by Dafydd Townley
At this year’s Democratic National Convention in Philadelphia Hillary Clinton will be officially declared as the Democratic Party’s presidential candidate. Despite the challenge from Vermont Senator Bernie Sanders, it’s been a relatively easy affair. Clinton had the support of the majority of the superdelegates – the elected holders of office, the party leaders, and the Democratic members of the Senate and Congress. She appears to have the backing of the entire party and can plan ahead with confidence. Such confidence is usually reserved for incumbent presidents searching for re-election. Not so in the case of Lyndon Johnson in 1964.
Johnson had been John F Kennedy’s Vice President, and had assumed the office of the presidency under the 20th Amendment of the Constitution when Kennedy was assassinated in November 1963. Bobby Kennedy, John’s brother, had been the Attorney General during his brother’s presidency and was extremely popular among the various officials of the Kennedy administration. As a result Johnson was severely worried about the possibility of Kennedy and his supporters performing a coup at the 1964 Convention. Such a coup would lead to Kennedy usurping Johnson as the Democratic candidate and ending Johnson’s long political career. Johnson, fearful of the additional concerns of radical elements within the Democratic Party who wanted a more militant and politically dangerous Civil Rights Bill, asked J Edgar Hoover for help.
Hoover and Johnson had been neighbours for a number of years in Washington, and both men shared a perverse interest in potentially harmful gossip. Johnson knew that Hoover was a potentially important weapon in maintaining his own political survival. He ingratiated himself with Hoover, telling him shortly after taking office ‘as far as I’m concerned, you’re my brother and personal friend. You have been for twenty-five to thirty years.’ Hoover obliged Johnson’s request not least because he disliked the Kennedy brothers, but because he was insecure in his position as Director of the FBI. Hoover was fast approaching mandatory retirement age for federal employees and knew that by agreeing to help Johnson he could avoid being forced into retirement.
Johnson was particularly worried about Martin Luther King’s influence on the Mississippi Freedom Democratic Party (MFDP). The MFDP were claiming to be the legal delegates for Mississippi as the regular Mississippi Democratic only allowed whites to vote. Instead a deal was brokered by civil rights leaders and party members to nullify the Mississippi delegation’s vote. The MFDP were unhappy because it appeared as though the party was condoning segregated voting in Mississippi. The official Mississippi delegates refused to agree to any deal and almost all of them left the Convention.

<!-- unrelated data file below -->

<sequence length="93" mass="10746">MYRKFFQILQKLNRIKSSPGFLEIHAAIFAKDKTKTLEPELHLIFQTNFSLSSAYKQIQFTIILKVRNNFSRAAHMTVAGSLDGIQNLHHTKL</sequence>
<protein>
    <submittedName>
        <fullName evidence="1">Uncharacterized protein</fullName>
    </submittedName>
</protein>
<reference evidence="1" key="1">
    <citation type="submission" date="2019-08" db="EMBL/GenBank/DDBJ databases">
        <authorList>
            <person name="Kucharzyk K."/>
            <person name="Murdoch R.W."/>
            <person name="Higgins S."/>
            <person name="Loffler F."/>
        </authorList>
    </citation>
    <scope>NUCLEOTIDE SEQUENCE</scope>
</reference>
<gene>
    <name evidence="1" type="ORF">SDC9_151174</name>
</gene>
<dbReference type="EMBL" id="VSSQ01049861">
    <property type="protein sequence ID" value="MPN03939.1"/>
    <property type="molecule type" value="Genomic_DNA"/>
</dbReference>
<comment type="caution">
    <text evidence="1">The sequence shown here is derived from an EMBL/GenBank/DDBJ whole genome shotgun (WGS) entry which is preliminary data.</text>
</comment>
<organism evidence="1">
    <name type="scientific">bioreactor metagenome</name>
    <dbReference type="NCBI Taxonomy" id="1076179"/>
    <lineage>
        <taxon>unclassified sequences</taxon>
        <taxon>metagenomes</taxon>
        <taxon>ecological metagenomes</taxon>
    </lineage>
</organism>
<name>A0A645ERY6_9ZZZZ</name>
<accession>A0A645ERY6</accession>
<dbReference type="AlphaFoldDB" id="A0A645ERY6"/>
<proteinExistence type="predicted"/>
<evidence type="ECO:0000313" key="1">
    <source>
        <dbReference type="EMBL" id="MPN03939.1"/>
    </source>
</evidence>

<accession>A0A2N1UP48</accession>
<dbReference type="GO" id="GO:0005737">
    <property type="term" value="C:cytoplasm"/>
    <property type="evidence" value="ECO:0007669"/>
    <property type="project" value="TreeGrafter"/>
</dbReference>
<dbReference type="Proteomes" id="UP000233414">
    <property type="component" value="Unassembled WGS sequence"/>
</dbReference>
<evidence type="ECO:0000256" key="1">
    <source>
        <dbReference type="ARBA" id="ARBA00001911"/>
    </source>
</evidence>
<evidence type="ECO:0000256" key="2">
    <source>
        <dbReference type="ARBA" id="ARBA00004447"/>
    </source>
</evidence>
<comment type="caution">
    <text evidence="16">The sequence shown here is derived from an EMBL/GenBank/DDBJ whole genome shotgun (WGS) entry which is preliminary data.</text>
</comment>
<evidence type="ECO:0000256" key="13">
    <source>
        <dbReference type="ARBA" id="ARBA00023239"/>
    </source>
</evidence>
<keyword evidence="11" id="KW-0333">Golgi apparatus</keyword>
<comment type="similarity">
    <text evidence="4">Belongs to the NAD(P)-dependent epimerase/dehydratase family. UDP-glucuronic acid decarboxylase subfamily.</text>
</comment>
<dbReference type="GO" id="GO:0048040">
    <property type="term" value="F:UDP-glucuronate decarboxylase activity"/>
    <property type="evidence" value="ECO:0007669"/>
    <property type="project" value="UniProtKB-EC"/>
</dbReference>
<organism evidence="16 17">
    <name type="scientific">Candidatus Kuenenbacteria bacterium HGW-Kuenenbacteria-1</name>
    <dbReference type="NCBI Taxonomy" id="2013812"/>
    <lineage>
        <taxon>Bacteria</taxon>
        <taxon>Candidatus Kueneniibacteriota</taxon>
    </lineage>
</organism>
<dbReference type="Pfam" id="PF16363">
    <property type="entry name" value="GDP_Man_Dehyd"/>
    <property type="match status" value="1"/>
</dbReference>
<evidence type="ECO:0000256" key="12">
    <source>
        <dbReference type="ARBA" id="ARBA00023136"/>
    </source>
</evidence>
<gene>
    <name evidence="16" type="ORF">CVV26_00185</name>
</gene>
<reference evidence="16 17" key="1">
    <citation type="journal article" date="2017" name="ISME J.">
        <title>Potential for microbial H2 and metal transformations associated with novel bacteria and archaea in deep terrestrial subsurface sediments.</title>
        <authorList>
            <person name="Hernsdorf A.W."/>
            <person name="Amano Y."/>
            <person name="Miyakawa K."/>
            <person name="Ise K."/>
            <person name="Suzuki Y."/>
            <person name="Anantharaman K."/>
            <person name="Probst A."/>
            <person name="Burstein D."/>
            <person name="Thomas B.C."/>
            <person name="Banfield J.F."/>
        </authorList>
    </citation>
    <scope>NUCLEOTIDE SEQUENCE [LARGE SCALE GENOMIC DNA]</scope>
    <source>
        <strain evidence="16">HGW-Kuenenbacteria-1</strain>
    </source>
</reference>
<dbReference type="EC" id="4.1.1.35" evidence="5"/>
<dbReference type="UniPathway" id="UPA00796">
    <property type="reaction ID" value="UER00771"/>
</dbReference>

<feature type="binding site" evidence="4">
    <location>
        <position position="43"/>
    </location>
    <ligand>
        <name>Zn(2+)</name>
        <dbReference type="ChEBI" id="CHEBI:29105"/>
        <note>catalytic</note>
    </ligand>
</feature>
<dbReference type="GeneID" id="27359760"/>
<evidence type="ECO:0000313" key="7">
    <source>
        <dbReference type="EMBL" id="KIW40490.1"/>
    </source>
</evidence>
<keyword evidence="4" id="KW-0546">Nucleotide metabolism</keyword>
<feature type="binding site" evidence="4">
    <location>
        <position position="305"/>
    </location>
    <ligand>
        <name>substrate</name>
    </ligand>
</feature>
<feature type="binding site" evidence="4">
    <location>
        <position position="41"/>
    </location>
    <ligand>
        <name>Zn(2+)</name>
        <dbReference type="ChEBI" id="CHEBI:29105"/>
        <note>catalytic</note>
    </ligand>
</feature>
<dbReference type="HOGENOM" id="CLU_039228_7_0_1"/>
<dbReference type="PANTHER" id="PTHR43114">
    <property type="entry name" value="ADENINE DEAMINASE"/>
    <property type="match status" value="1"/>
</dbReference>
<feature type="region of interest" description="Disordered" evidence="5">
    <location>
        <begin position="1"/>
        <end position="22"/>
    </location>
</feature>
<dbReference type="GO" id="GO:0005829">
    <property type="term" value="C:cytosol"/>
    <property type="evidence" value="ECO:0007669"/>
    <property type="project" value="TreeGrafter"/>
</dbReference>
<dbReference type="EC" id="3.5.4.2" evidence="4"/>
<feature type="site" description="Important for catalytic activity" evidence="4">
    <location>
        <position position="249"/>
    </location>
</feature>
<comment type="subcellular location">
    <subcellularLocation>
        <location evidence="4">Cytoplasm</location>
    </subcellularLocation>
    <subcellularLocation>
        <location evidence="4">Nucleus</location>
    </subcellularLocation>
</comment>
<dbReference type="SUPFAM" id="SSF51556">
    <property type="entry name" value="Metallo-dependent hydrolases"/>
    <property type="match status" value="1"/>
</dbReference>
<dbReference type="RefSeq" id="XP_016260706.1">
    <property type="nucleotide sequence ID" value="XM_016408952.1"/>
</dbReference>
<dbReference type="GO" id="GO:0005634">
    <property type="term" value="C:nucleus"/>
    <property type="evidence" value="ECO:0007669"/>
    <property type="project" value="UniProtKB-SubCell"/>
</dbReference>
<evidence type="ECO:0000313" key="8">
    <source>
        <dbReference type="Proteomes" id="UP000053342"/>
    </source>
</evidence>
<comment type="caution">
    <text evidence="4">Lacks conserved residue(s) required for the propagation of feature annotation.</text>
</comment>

Under the guise of being protection for the Johnson, the FBI sent agent Cartha DeLoach and a team of thirty agents to the Democratic Party’s National Convention in Atlantic City in August 1964 ‘at the direction of the president.’ Through a combination of informant coverage, infiltration of various groups, and by agents acting as reporters, the Bureau’s Special Squad gained information on the various rival groups to Johnson’s nomination. DeLoach reported back to Johnson by telephone with minute by minute update on the activities of Johnson’s potential opponents, while the agents also remained ‘alert to exploit opportunities for penetration of key dissident groups in Atlantic City and to suggest counter measures.’ As a result Johnson’s special advisers such as Walter Jenkins would be able to keep Johnson one step in front of the MFDP and other potential opponents.
DeLoach later told Special Assistant William Moyers that it was ‘a pleasure and privilege to be able to be of assistance to the President’ and that he had ‘only to call on us when a similar situation arises.’ When questioned about these activities by the 1975 Senate review of US intelligence agencies, the Church Committee, DeLoach maintained that such surveillance was essential to unearthing intelligence on possible violence and necessary to protect the president. Nonetheless, the warrantless surveillance and use of the FBI to undertake such a mission was unlawful and beyond its statutory remit, and a precursor of the Watergate affair. Johnson would later go on to again use the FBI to illegally investigate political opponents and dissident groups such as the anti-Vietnam war movement and the Ku Klux Klan. It’s unlikely that Hillary Clinton will need to any time soon.